Learning to love Tahdig and other impressions of working in Iran by Heidi Gutekunst
Early in January 2020 it became clear that I would take a one-week work trip to Iran a month later. This resulted in numerous questions and plenty of advice from people around me. Fears, assumptions and projections were generously shared with a sense of curiosity: “You are very brave. How do you dare? Do you understand that women have a very different position there? You cannot behave like your normal self. You are crazy. You are not going, right?”
Due to the Ukrainian plane being shot down on January 8th and the threats from the USA, I gave it quite a bit of consideration and inquired into the many aspects of going or not going with a few colleagues. My conclusion was that the only three people who could convince me not to go were my three sons and that everyone else would need to deal with their own fears, rather than letting this impact my decision. I am delighted I did.
Flying into Iran was exciting, I had done my homework about culture. I was traveling with my Iranian colleague, and everything was carefully planned in advance – I had the luxury of purely taking care of myself, the work and uncovering my relationship to this country, it’s people, culture and business. My practice is to be as free from expectations as possible when entering something new and learned once again how difficult it is.
My first impression was like the pollution layer over Tehran visible from the airplane. I knew there would be amazing depth of beauty underneath and it took me a full 24 hours to start grasping and tasting the extent of this beauty. In the first two days I learnt that I was one of the most conservative when it came to the hijab. In my mind I was trying to show respect and realized that it wasn’t about respect, but about a rule that most people, women and men, found unnecessary. Early on I experienced Taarof – the Iranian kind generosity, being embraced by a warmth and delight by friends. A similar touch of richness is seen in the ancient architecture and the handmade carpets. Overwhelming beauty, detail and wealth and a real contrast a few steps away in the poorly developed infrastructure of traffic and local cars.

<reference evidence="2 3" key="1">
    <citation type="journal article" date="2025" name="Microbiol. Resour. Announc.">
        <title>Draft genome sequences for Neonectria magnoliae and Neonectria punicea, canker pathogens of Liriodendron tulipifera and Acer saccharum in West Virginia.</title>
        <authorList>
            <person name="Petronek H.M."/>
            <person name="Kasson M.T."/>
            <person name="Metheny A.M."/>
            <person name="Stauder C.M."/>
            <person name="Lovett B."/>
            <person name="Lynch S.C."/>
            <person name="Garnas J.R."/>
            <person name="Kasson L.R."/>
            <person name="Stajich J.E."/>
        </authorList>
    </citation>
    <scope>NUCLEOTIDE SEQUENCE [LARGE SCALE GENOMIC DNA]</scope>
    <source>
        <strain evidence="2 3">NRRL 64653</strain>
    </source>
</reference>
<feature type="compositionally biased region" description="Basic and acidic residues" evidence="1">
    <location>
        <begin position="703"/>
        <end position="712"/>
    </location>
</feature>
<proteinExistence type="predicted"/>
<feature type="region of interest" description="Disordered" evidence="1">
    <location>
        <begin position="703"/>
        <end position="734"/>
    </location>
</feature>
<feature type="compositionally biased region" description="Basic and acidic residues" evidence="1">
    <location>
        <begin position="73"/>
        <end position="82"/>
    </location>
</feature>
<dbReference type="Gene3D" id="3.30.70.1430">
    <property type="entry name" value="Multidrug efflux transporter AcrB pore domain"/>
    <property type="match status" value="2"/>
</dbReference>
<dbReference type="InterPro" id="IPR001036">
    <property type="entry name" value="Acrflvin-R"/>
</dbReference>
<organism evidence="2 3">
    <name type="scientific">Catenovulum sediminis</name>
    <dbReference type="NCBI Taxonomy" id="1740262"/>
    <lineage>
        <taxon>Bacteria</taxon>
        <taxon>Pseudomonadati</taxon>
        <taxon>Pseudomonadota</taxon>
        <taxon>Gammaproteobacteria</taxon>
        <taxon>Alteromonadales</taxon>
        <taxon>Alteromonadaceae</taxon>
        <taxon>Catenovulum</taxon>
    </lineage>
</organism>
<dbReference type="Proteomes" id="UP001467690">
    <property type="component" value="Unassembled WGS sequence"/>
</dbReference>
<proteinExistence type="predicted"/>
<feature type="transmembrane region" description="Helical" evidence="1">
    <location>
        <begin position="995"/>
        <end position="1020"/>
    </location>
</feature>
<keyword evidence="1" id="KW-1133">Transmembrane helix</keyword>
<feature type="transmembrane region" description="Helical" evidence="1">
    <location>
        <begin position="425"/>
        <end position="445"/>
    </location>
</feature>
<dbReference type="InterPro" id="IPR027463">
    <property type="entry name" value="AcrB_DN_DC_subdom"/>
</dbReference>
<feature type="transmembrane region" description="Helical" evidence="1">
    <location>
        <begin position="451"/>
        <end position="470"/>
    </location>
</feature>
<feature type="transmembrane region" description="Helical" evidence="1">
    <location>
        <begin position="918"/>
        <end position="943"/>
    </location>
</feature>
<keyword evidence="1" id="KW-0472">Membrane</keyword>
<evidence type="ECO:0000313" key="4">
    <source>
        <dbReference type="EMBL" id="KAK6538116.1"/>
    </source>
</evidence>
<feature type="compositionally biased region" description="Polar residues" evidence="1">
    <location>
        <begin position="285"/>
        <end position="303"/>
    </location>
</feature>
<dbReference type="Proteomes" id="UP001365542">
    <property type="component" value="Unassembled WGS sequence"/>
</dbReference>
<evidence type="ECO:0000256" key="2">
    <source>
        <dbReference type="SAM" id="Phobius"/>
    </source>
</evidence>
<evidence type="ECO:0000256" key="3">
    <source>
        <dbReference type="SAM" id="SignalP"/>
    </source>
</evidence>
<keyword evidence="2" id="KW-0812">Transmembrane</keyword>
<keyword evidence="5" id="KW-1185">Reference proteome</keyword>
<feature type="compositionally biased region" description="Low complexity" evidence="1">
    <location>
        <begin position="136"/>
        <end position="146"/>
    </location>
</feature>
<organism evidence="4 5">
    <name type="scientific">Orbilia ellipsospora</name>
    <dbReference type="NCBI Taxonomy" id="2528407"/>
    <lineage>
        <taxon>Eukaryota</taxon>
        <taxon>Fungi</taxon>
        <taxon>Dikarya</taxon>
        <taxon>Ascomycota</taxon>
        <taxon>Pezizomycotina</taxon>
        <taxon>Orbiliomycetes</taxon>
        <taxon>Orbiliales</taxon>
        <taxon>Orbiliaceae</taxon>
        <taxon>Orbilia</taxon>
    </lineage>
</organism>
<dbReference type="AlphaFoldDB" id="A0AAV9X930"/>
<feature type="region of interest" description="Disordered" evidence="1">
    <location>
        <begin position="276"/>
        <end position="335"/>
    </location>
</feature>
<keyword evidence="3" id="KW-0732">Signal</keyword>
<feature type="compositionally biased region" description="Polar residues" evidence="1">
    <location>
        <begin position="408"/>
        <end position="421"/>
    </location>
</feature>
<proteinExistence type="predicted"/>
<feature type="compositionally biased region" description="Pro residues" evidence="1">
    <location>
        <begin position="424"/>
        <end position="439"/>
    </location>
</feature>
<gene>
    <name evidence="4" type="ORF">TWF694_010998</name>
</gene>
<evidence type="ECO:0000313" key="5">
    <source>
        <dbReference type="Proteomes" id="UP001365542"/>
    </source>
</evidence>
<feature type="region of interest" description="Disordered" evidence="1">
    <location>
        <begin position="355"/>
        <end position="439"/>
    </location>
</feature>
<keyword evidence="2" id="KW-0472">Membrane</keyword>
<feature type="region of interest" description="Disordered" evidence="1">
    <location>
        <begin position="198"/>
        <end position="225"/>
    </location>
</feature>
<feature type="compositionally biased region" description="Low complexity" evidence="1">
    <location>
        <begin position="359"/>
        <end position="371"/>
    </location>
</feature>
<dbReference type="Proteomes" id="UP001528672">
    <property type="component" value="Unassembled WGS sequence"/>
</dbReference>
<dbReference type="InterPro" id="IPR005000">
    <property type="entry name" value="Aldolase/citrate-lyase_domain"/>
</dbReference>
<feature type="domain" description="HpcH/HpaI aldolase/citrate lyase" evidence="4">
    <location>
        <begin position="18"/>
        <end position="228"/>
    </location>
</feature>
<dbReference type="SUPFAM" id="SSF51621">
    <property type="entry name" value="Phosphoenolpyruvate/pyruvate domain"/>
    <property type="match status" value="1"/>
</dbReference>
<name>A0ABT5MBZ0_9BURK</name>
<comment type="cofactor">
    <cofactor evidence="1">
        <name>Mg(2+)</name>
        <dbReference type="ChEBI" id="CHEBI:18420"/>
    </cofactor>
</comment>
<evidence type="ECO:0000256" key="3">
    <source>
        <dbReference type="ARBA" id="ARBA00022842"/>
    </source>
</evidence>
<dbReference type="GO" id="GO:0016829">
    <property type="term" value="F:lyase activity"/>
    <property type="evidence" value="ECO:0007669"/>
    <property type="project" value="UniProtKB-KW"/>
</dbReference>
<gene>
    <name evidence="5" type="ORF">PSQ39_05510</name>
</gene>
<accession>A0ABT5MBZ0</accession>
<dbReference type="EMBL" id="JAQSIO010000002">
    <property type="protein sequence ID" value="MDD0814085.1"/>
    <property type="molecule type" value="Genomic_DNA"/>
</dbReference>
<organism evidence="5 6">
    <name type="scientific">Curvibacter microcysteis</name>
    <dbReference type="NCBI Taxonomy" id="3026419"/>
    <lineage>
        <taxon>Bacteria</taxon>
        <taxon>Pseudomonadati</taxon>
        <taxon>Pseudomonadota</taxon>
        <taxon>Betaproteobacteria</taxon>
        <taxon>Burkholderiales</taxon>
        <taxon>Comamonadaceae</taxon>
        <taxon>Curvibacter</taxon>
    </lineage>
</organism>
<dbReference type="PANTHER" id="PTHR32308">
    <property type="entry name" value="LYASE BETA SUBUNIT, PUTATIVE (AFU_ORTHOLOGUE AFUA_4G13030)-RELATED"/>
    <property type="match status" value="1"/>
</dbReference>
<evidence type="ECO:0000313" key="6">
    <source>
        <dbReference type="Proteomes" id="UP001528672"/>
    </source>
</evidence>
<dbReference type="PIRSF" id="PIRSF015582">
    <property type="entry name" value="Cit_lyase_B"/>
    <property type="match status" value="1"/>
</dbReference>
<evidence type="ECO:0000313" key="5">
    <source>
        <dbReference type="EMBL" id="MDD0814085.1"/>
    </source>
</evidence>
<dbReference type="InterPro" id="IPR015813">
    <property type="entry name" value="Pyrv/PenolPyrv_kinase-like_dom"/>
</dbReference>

The first ever Amara workshop happened an hour outside Tehran and offered much learning and facing more of my misplaced assumptions. The group consisted of leaders from different fields such as manufacturing, pharmaceuticals, agriculture and advertising. The intention of the three days was to learn about the action logics and using action inquiry that is the only approach statistically confirmed as reliably generating both personal and organizational transformation. We co-created a non-judgmental and playful learning environment. The group explored and openly shared personal insights and reflections, examined the forming of our little group/system and the dynamics within it whilst getting familiarized with the individual and team action logics in ourselves and others. Intellectually and in embodied ways. Moving between clarity and confusion.